Port Forwarding

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What Does Port Forwarding Mean?

Port forwarding is a networking technique through which a gateway or similar device transmits all incoming communication/traffic of a specific port to the same port on any internal network node. Port forwarding enables an external source network or system to connect to an internal source node/port, which typically connects to Internet services and an internal private LAN.

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Port forwarding is also known as port mapping, tunneling or punch through.

Techopedia Explains Port Forwarding

Port forwarding is primarily used to segregate network traffic, optimize network speed and to permanently assign a network path for a specific protocol or network service (often used in VPN services). Generally, port forwarding uses well-known port numbers. It is typically implemented at a gateway router, which resides at a network’s boundary, to automate the process of identifying and transferring network packets to a destination port.

For example, suppose that a router receives a packet with an IP address and port number in the packet header. If the router is not configured with port forwarding, it will first resolve/identify the port before transmitting. However, if port forwarding is configured, it will automatically transfer the packet internally to the destination node. The whole process of port forwarding is transparent to all connected network clients.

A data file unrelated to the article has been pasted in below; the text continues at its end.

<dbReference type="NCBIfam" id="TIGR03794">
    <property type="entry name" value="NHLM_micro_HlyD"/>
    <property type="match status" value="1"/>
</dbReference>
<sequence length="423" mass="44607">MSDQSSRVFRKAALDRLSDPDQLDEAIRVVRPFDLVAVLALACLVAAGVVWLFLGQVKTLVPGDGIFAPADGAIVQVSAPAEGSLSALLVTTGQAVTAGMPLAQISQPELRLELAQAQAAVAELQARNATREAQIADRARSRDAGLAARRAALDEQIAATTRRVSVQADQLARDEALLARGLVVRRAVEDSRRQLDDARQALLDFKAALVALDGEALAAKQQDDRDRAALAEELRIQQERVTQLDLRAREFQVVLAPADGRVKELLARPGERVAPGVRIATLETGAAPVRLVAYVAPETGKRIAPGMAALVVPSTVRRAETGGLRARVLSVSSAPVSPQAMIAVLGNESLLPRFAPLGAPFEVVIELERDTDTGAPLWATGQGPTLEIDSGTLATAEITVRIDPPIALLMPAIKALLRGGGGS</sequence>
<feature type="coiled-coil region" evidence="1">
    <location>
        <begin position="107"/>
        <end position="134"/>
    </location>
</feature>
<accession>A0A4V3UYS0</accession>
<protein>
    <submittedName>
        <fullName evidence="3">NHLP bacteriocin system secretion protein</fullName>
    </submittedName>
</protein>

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Margaret Rouse
Technology Expert
Margaret Rouse
Technology Expert

Margaret is an award-winning technical writer and teacher known for her ability to explain complex technical subjects to a non-technical business audience. Over the past twenty years, her IT definitions have been published by Que in an encyclopedia of technology terms and cited in articles by the New York Times, Time Magazine, USA Today, ZDNet, PC Magazine, and Discovery Magazine. She joined Techopedia in 2011. Margaret's idea of a fun day is helping IT and business professionals learn to speak each other’s highly specialized languages.